BloodOrange1981

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About BloodOrange1981

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  1. As someone who knows a bit about the tradeoffs of architectures and seeing how gaming is currently tethered to x86 (regardless of XBONE, PS4 or PC) what are the thoughts on RISC V and furthermore do you believe adoption of it for hardware would be beneficial in any way beyond power consumption?
  2. Hi! I would like any suggestions or advice in hunting down a useful file system structure definition language. That may be a misleading term so allow me to elaborate: Currently I'm using a proprietary language built where I work with it's own parsing system. The language needs to be readable by non-tech types so that when a project starts and we discuss the desired file system structure they can scan over it easily. For example: |-- reference: ->ref, lock, sync=everyDay |-- initialPlan # This will be for ops |-- restore: lock=datasys |-- planref: lock |-- <app_code> |-- reference |-- <app>: lock, namerule=[a-z]{2}\d{3}[a-z]? |-- reference |-- <app_section>: lock, namerule=[a-z]{2}\d{3}[a-z]?_\d{4}[a-z]? |-- reference |-- ux       Would generate a file system structure where the parts within the angled brackets differ by codenames for different sections/apps we are working on and following the colons we define "rules" for access and naming conventions of the folders. If you wanted to access the folder reference under the app_code folder it would follow this path: reference/restore/planref/app_code/reference/ If any of that doesn't make sense please ask. The question is - is there an existing standard that can be used for the same task? We're using our own parser and it isn't the most robust of things, so an 'industry standard' with a variety of parsers, syntax hilighting schemes and/or extensions by the community who uses it would be most welcome. The o/s is Linux based.  
  3. Back in 2010 when I signed up for Twitter, it seemed great. I could follow many people in the games industry (as well as people working in movies, art, comics etc in a variety of roles) and it seemed like a haven of sharing news and ideas, I reached out and had convos with many people who helped me in some way or another. 5 years later and social networking seems to have devolved into echo chambers of disgust, griping about big problems without actually proposing *doing* anything about them, and/or a platform for crowd-bullying or shaming people. Additionally it's quite a time-eater, but you have to go through the chaff to get the wheat so time-limiting programs like LeechBlock don't do a lot to help.   So to adjust to a post-twitter personal climate, what are good/great mailing lists or feeds to sign up to for gamedev and creative industries stuff? What about tech?   These kind of subjects:   Movies - making, reviews, cinematography etc Gamedev - c, c++, c#, tools like Unity/Unreal, Graphics (realtime and offline) Art/sketches - I know DeviantArt and ArtStation, anymore?   Thanks in advance
  4. Character silhouette visible through geometry problem

    Thanks, I'll try it!
  5. Hi Gamedev community, my problem for today is trying to render a characters' silhouette through geometry if there is any occlusion between the camera's pov and a character mesh. I understand how to detect the occlusion (if the vector/ray between the character and the camera intersects other geometry first) and then reorder the rendering calls with depth culling turned off for the character's outline (or composite the outline onto the final image as a kind of post process) but what if half the character is visible and half the character isn't?   E.g when turning a corner or half occluded.   Just so you know I'm implementing this in unity but I'd like a more high level approach to the problem so that in the future I can try and apply it to other engines and/or rendering APIs.   Thanks!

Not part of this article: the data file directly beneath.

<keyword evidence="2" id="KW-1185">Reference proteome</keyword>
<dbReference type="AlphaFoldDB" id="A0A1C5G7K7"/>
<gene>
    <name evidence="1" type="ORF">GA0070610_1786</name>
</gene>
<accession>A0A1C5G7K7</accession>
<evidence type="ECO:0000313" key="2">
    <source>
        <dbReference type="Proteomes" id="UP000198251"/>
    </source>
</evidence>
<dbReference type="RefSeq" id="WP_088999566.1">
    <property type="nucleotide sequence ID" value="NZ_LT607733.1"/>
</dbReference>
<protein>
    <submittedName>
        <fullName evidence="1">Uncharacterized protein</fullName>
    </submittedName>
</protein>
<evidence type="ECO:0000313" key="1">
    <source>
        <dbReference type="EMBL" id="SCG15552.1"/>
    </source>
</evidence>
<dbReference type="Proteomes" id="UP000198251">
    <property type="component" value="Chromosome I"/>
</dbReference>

6.   I definitely agree. It was an important lesson so I'm glad it only took about 40 minutes of coding to really discover this. With regards to the actual loading Assimp does all of that in via Assimp::Importer importer; const aiScene* scene = importer.ReadFile(directory + fileName,flags); and the parts I was trying to multithread depend on opengl object creation for buffers and textures. I don't really want to go through the tedium of "rolling my own" importer to parse various 3d file formats so I will have to make do with my code as it stands. Thanks!
  7. Thanks for all the feedback and insight so far. It really astounds me how articulate people can get about programming and the merits and demerits of approaches. That in itself is quite inspiring!
  8. Hi all I've been investing quite some time into reading about and experimenting with multithreading in C++ and in general and it seems lockless (or supposedly wait free) data structures and algorithms comes up a lot. A good understanding of the new memory model in C++ and atomics seem necessary for any kind of implementation of lock-free programming, and after reading the top response in this thread: http://stackoverflow.com/questions/21070747/lock-free-data-structures-in-c-just-use-atomics-and-memory-ordering   Is it REALLY necessary to know much about lock-free stuff? Or can I just skip it for the time being, knowing that lock-free programming is a "thing" and leave it at that? Thanks!  
  9. Thanks. Is there any way of sharing a context across threads? I imagine if you create multiple contexts across multiple threads, then created resources will be available only on that thread i.e //I create a VAO on thread1 glCreateVertexArray(1,&myVAO) //I try to use the created resource in another thread, //but openGL will get very upset and not know what I'm talking about as it //is a seperate context glBindVertexArray(myVAO); Am I barking mad?   
  10. OpenGL Books and Tutorial Recommendation

    OpenGL Superbible is a GREAT book for modern openGL. 6th Edition Introduces modern features like tesselation and geometry shaders at an early stage and tends to use the drawing commands such as glDrawElements, gl DrawArrays etc rather than using data wrapped in "batches" like in the 5th edition. Well worth your money.